Cart 104 may be driven via an energy storage device 204 such as batteries, capacitors, combinations or batteries and capacitors, or the like. Motors 146, 148 may be DC motors or may be AC motors if an inverter 206 and frequency converter 208 is used (all schematically shown in FIG. 14). For example, running a battery at 24 VDC through an inverter to create 230 VAC and a frequency converter to allow use of common 400 VAC motors can provide cost and maintenance savings. Batteries rated in the range of 24 Amp-hours provide suitable power to travel along rows 88 with loads with the duration of charging provided by contact with aisle cart 102, as described below. If energy storage device 204 includes a capacitor, it may be an ultra-capacitor providing a substantially equivalent output. Capacitors provide the benefit of quick charging of row cart 104, as described below, and accordingly can provide for alternate modes of operation.

Power can be provided to the dual shuttle 100 in various ways. For example, an electrified rail may be added along aisles 86 within rack 50 to constantly power aisle cart 102 or charge the energy storage device of the aisle cart, if desired. Since there are many fewer aisles 86 than rows 88, adding electrification to aisles only can be cost effective in some applications. Alternatively, charging could be provided at only one location or some locations along aisles. Such structure would require an energy storage device within aisle cart 102.

Similarly, row cart 104 can be charged via an electrified rail or via charge from a given location. If desired, aisle cart 102 and row cart 104 may have electrical contacts so that aisle cart can maintain charge on the row cart. As there are many more rows 88 than aisles 86, adding rail/wiper electrification to all of the rows while simplifying the row carts 104 so as to eliminate the energy storage device and related electronics may not be as cost effective as employing more electrically complicated row carts (with batteries or capacitors, for example) charged via aisle carts 102. However, if capacitors are used in row carts 104, placing a single charge contact located at an end of a row adjacent the aisle may be a suitable mode of charging the row carts. Capacitor charging occurs in a matter of seconds, and each time a row cart 104 passes the end of a row, it could pause just long enough for charging before or after moving onto or off the aisle cart 102, or charging could occur while the row cart is idle and the aisle cart is elsewhere. Alternatively, the capacitor charging contact in the row could be lengthy enough to charge row cart 104 while moving (without pausing) to make the system more efficient in terms of load moves per hour. Electrically connecting the carts 102 and 104 so that row carts 104 are charged by aisle carts 102, and aisle carts are charged via an electrified rail, may be the most cost effective solution in some applications, particularly those with battery powered row carts. However, it should be understood that various methods and systems of electrical delivery and usage are possible within the present invention.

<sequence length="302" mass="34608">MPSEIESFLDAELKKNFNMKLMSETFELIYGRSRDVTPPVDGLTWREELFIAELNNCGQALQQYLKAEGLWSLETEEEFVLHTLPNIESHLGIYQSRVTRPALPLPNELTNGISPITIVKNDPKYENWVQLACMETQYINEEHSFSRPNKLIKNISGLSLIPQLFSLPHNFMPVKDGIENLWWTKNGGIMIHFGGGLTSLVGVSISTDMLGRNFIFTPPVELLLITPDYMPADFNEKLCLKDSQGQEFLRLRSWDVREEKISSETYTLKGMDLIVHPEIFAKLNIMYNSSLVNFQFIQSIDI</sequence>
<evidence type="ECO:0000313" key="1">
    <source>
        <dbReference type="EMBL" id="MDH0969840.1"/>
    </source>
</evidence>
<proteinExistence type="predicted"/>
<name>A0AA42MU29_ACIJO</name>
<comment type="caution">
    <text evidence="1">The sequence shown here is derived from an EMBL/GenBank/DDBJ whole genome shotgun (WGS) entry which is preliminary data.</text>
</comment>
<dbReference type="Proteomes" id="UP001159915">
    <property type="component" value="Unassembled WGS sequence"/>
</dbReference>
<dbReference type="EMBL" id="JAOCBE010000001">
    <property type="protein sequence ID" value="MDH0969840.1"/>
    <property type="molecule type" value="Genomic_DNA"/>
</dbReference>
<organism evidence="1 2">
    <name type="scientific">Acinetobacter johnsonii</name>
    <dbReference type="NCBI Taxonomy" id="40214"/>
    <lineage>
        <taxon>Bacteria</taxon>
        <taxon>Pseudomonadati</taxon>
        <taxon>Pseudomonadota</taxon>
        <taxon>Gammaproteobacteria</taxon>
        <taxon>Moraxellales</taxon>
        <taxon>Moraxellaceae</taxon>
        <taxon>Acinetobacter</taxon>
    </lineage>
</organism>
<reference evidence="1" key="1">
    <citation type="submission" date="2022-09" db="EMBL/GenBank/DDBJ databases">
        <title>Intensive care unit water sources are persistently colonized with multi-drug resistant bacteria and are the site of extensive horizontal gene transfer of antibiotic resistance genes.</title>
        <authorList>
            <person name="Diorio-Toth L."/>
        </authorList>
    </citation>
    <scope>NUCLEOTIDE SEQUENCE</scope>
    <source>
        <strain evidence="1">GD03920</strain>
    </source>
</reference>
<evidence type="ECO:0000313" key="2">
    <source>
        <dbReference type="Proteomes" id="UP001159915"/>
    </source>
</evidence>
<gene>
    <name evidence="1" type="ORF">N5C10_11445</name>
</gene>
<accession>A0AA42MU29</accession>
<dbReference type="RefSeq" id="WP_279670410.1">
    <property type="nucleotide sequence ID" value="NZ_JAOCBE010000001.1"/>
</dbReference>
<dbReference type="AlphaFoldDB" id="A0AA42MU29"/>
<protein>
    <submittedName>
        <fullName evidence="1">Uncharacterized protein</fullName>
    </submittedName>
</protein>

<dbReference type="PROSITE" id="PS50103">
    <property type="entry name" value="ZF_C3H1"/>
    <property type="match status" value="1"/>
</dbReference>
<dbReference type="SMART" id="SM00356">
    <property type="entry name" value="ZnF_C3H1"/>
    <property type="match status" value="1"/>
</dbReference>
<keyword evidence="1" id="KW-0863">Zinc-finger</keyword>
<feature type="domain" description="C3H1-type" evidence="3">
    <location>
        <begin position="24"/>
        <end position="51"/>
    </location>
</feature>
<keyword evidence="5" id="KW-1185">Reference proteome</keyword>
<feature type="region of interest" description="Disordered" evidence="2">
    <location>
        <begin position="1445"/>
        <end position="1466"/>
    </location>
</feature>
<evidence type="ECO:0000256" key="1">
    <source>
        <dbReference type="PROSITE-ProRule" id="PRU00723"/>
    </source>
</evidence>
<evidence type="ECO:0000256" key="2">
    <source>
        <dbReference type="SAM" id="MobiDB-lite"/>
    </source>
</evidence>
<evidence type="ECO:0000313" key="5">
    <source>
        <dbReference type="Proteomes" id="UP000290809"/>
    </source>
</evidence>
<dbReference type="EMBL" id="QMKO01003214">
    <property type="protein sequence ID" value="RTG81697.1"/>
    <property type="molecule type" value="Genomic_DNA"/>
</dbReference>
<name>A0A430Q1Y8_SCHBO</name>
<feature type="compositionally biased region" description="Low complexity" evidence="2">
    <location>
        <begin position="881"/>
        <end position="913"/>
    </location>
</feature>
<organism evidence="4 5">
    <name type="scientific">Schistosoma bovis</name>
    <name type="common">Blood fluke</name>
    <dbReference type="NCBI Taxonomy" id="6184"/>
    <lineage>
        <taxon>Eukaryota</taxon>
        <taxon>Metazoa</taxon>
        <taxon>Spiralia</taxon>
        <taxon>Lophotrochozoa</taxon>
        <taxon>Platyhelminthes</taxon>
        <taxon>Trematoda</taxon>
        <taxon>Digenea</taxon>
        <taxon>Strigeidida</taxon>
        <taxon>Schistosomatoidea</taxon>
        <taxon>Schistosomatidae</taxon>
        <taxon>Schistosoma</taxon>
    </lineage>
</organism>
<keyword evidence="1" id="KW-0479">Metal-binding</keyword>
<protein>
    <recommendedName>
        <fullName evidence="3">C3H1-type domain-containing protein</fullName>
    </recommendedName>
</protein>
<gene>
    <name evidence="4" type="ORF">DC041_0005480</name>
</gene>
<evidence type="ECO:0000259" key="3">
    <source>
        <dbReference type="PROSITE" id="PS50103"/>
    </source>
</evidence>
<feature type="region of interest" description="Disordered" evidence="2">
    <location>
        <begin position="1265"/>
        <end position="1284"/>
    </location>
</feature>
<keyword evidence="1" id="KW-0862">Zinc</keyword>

FIGS. 18-22 show diagrammatically a large system, using two individual racks 300, much larger than rack 50, arranged side by side with a number of pieces of auxiliary equipment. For clarity, certain structure of the previous figures has been eliminated from FIGS. 18-22 so as to focus on overall layout and function.

As shown, racks 300 each include two lifts 302, one on either side of an aisle 303. Use of two lifts 302, particularly in a large system, optionally allows greater throughput. Each lift 302 includes a lift platform 304 onto which items 306 are placed, as illustrated goods/items 308 on pallets 310. Each lift platform 304 is moved up and down rack 300 along a frame 312 between layers 314 (in this case six, layers).